Model Train-related Notes Blog -- these are personal notes and musings on the subject of model train control, automation, electronics, or whatever I find interesting. I also have more posts in a blog dedicated to the maintenance of the Randall Museum Model Railroad.
2022-04-25 - Conductor 2: Kotlin DSL vs Groovy DSLCategory Rtac
Over the last few months, I re-implemented my Conductor 2 prototype entirely. The initial Groovy DSL project lacked a clear structure, so I scratched it. And since I was rewriting it from scratch, I explored using a Kotlin DSL instead.
The verdict is to go with the Kotlin DSL approach.
Highlighting the pros and cons:
- Pro for Groovy: I much prefer the parenthese-free syntax available in a Groovy DSL.
- Groovy makes for a really elegant DSL.
- Cons for Kotlin: The DSL syntax is more clumsy, requiring parentheses for function calls, etc.
- Generally speaking the Kotlin syntax is a lot more arcane (which is probably why a lot of people think it’s “cool”... it’s not).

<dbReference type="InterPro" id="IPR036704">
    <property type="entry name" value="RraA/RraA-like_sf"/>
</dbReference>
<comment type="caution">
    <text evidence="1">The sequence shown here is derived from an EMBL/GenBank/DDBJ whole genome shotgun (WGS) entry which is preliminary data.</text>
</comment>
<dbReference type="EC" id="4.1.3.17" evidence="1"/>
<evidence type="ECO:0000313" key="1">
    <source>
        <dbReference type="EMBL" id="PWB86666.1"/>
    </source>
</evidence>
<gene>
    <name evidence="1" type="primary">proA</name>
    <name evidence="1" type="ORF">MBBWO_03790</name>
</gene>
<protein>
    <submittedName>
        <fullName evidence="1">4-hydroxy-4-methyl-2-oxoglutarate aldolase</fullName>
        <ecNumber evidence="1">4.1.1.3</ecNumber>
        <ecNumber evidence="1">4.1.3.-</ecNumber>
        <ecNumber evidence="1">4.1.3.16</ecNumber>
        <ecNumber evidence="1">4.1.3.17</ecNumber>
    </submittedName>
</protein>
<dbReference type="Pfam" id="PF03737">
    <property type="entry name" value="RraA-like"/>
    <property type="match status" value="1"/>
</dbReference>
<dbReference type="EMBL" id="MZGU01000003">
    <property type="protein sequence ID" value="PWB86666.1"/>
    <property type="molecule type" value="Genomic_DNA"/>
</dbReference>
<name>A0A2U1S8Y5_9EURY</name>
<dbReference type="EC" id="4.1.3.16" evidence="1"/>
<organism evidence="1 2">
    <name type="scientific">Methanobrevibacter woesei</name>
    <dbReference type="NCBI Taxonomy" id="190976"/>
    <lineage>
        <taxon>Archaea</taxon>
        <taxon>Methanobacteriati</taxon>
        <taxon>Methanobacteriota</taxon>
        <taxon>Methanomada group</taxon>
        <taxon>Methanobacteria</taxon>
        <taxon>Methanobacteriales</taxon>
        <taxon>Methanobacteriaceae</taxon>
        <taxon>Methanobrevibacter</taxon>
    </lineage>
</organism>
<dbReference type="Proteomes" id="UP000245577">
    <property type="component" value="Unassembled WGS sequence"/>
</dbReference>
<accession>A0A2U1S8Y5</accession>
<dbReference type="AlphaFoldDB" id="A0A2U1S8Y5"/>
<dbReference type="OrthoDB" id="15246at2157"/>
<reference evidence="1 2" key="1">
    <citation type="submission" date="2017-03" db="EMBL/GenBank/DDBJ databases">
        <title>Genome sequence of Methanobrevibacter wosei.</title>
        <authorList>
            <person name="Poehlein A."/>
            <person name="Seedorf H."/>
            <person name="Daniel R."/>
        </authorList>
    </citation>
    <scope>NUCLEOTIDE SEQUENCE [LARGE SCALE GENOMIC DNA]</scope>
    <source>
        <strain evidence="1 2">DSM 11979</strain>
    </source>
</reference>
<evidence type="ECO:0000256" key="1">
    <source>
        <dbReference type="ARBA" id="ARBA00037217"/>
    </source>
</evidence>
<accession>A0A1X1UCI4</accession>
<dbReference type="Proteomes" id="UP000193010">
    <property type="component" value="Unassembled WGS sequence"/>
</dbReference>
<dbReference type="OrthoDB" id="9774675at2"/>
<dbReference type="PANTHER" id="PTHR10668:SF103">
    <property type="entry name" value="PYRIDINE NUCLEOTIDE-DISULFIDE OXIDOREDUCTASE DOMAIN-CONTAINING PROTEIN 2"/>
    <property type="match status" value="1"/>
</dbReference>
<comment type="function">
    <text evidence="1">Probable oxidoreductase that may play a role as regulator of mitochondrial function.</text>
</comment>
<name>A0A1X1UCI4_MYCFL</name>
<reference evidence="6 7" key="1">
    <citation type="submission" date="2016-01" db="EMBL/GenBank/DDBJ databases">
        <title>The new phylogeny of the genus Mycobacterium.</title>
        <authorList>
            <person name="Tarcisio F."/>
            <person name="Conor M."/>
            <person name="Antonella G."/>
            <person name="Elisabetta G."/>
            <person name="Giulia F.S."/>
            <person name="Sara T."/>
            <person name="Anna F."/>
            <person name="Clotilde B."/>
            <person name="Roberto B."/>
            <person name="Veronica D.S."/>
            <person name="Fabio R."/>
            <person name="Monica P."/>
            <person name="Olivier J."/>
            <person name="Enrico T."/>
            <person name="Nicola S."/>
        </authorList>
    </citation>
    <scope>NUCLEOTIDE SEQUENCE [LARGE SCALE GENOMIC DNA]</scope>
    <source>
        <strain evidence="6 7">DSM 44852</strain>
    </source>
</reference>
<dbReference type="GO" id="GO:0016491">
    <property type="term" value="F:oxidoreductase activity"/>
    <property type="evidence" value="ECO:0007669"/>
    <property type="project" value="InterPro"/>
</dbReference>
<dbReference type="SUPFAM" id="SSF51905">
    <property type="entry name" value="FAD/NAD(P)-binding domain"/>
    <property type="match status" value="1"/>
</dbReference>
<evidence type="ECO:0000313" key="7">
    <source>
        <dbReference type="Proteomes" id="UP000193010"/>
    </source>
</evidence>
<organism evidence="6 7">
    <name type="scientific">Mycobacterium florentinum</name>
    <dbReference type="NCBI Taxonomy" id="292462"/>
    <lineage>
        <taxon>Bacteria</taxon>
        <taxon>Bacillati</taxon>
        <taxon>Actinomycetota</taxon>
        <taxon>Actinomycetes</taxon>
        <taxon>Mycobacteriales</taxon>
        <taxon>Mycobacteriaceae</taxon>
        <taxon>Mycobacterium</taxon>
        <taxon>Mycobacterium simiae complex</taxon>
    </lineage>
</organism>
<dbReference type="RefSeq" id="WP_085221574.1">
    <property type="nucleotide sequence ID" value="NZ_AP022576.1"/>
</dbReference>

- Cons for Groovy: I cannot find a way to avoid leaking implementation classes into the DSL.
- I want to expose only pure interfaces, yet somehow I can always manage to trivially work around an interface and find its underlying “private” method or properties in a script. The Groovy runtime happily gives me access to everything. It’s ironically too flexible.
- In Kotlin, I can use “internal” classes to hide them effectively and the compiler prevents me from using them in the script.
- Pros for Kotlin: I get a lot more compile-time errors and warnings, and the IJ integration with KTS is supreme.
- Cons for Kotlin: The entire KTS feature is marked experimental and even Kotlin advocates/fanboys online admit that it’s not well maintained/supported. That’s a risk to take.
So far the cons is a bit more clumsy syntax with more parentheses, yet that is consistent.
There’s a noticeable loading time when loading the script -- likely a compilation phase -- however that will only be done once at startup so it can be acceptable. I need the full-size script to understand if that time is linear or becomes unreasonable.
One of the reasons for choosing Kotlin is that so far the DSL interface is more easily sanitized. With Groovy, too much of the implementation leaks into the DSL with no obvious way to prevent access. With Kotlin only whatever is exposed in an interface is accessible (although of course reflection could be used, but we are not to prevent that).
- Groovy DSL: 2.9s
- Kotlin DSL: 12s